A plan to redraw all 100 Kentucky House districts is being pegged as unfair to Republicans because it forces up to nine GOP incumbents to run against each other. The plan cleared the State Government Committee today despite complaints from Republicans.
With education a prime target for budget cuts, Kentucky state lawmakers are looking for new ways to fund schools. State Representatives Brad Montell, a Shelbyville Republican and Terry Mills, a Lebanon Democrat, have teamed up on a bill that would allow advertising on school buses. The bill was first introduced last session, but didn't make it out of the Senate.
House Education Chairman Carl Rollins, D-Midway, is once again trying to reform how Kentucky’s teachers are evaluated. The latest incarnation of Rollins’ idea is House Bill 40, which the committee passed Tuesday morning. The legislation would create a statewide teacher evaluation system run by the state Department of Education starting in the 2013 school year.
A vote on legislation that would allow charter schools may finally have it’s day in the Kentucky state House education committee. House Education Chairman Carl Rollins says he’s considering allowing a charter school bill to receive a hearing and a vote in his committee this session. That’s been unheard of since Rollins assumed the chair of that committee.
Should 5-, 6- and 7-year-olds face criminal charges? In 2009 and 2010, complaints were filed against at least 748 Kentucky children younger than 11 for offenses that included being out of control, minor injury assaults and criminal mischief. Sixty-three of those children were ages 5, 6, and 7, according to a 2011 Herald-Leader analysis of state records. Eight of those children were 5 years old. State Rep. Darryl Owens, D-Louisville, last week introduced House Bill 143, which would prohibit children 10 or younger from being charged with criminal offenses. Instead, those children could be found neglected or dependent on the state for services.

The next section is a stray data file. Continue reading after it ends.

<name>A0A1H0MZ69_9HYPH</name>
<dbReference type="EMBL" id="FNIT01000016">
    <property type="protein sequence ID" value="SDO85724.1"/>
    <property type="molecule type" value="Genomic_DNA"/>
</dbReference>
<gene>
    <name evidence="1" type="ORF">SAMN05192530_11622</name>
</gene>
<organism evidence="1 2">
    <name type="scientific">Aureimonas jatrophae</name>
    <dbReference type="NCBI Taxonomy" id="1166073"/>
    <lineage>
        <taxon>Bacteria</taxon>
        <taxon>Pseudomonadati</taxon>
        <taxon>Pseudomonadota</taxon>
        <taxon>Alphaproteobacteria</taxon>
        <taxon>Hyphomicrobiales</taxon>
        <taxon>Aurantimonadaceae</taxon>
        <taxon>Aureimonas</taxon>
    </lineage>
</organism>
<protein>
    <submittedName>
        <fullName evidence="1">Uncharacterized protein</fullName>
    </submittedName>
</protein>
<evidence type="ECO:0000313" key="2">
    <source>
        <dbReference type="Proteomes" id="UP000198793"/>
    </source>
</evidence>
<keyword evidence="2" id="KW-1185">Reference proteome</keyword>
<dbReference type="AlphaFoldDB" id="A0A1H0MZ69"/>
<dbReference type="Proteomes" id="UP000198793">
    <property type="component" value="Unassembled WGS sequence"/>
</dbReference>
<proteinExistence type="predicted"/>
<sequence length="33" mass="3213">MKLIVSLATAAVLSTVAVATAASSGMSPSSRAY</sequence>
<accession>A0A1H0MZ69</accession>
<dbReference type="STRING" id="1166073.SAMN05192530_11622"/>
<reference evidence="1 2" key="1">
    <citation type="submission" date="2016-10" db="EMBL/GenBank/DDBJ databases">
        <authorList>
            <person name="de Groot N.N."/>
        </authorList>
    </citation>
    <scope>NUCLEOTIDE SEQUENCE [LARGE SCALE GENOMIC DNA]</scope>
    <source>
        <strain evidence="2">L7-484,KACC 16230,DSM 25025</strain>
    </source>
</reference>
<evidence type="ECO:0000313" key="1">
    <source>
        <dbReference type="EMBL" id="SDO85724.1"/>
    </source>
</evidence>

Kentucky Secretary of State Alison Lundergan Grimes announced her communications staff Monday, appointing Lynn Sowards Zellen to serve as her chief spokeswoman. The Lexington attorney will coordinate office communications, respond to media inquiries and devote attention to legislative initiatives related to the secretary of state’s office. Zellen worked as a business litigation attorney, advocating for clients before courts across the commonwealth, including cases before the Kentucky Supreme Court.
It could be only a matter of days before Governor Steve Beshear unveils his plan for a constitutional amendment for expanded gambling. The governor has been in talks for weeks with Democratic and Republicans lawmakers about how to word the amendment to ensure it’s passed. In the Senate that means getting help from Republican state Senator Damon Thayer of Georgetown.
The fight over making pseudoephedrine available only by prescription is heating up again in the Kentucky legislature. The state Senate Judiciary Committee is expected to take up the bill on Thursday morning. Last week, senators made passionate speeches on the chamber floor in favor of the bill. The idea is supported by most of Senate leadership, as well as Kentucky State Police. But the Consumer Healthcare Products Association says the bill is too restrictive on the average family.